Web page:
The surging compact crossover market demands that carmakers bring their best, and Kia’s German-designed 2016 Sportage shows the boldness that’s required here.
We’ll see more of the 2016 Sportage at its upcoming September debut at the Frankfurt International Motor Show on September 15.
The 2016 Sportage is German-designed in that it was primarily penned by Kia‘s European design studio in Frankfurt, Germany. Additional input was given by Kia‘s design centers in Namyang, Korea and Irvine, California.
The tiger-nose grille is the most distinctive identifier.
Although the grille’s look is the same on the Sportage as other Kias, the expression it wears on the Sportage is a little different. For instance, the Kia Cadenza is squinty, with headlights positioned low and close to the grille…
…while the Sportage mounts them higher for a younger look – tiger cub, maybe?
Those four-square fog lights are also shared with other Kias, like the Sedona minivan pictured below. So the Sportage is now more in line with its brethren, and it’s a step further into the evolotion of Kia’s brand in having its headlights separated from the grille.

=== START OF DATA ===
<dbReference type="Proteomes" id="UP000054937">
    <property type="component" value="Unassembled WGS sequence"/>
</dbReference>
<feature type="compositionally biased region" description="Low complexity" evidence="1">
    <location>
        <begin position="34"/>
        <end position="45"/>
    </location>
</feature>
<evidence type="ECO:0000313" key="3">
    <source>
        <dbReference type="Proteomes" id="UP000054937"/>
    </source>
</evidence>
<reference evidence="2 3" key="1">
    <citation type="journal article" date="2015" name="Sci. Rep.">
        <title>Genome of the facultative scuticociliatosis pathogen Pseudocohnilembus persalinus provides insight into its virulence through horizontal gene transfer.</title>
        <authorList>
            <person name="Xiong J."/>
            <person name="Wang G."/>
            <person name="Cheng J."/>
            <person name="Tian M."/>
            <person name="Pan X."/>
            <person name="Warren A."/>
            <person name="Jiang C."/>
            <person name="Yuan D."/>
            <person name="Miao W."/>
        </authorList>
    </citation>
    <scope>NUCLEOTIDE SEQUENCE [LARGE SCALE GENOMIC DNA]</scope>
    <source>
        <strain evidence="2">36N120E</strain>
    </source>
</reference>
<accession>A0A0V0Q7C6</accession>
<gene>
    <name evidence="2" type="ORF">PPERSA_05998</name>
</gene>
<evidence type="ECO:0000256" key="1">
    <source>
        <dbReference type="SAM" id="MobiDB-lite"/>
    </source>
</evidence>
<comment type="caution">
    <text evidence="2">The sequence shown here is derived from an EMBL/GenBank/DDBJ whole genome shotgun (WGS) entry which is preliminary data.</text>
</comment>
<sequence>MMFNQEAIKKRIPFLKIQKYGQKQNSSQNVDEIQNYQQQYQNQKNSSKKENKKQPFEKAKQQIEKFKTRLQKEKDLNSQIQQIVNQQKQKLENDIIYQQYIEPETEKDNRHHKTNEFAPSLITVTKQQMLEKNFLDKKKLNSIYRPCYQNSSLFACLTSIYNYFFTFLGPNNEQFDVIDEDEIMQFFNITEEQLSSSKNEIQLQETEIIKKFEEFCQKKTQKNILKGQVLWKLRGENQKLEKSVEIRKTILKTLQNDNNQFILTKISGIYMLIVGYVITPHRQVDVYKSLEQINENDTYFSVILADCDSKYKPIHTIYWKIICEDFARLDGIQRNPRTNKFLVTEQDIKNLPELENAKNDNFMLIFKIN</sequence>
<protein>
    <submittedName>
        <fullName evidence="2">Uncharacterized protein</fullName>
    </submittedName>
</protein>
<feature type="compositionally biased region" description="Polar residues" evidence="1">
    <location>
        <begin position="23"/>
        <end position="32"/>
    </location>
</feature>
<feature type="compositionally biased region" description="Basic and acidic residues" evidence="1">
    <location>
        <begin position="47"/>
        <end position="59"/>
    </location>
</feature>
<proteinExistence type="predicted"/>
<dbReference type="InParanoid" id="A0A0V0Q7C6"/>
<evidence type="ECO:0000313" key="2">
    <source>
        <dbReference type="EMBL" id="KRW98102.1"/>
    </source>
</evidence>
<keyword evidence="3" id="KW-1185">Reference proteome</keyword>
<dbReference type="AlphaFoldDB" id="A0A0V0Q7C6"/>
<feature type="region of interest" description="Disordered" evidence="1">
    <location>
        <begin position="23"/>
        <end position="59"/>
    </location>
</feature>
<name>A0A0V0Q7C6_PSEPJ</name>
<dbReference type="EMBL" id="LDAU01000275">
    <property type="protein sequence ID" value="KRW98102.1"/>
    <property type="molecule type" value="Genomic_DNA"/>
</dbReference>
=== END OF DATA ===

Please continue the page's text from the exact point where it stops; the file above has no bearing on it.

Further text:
From the side, the 2016 Sportage builds on the leaned-back look of the previous Sportage.
Details are simple and appealing. The shiny trim around the side windows is a tidy way to define the greenhouse…
…and it allows your eye to smoothly take in the car from front to rear. The triangular tail lights and hatch spoiler are lockstep with today’s crossover trends.
Big wheels are a big way for carmakers to make their crossovers stand out, and these 19-inchers more than do that job for the Sportage. The super-thin 45-series tire sidewalls emphasize the wheels they surround.
Kia says that its 2013 Provo concept inspired the Sportage’s rear, with its continuous band of tail lights across the back.
It’s a little more understated on the Sportage, where the lenses are held together by a shiny strip. Still, that along with the rear’s strong horizontal lines gives the Sportage a stable look. This is underlined by the low-mounted backup and directional lights and obligatory plastic skid plate between the two exhaust pipes.
Also obligatory in pretty much any new car is deep side sculpting.
We look forward to seeing more of the Sportage when it debuts at Frankurt.
For now, we have a pretty good sense of its style – with many likely crossover features imbued with the distinctive Kia look.
As Kia progresses, it is defining itself as being sportier and spicier than those in the dead-center mainstream, and the 2016 Sportage continues that trend.
Tell us in the comments – what do YOU think of this German-designed Kia?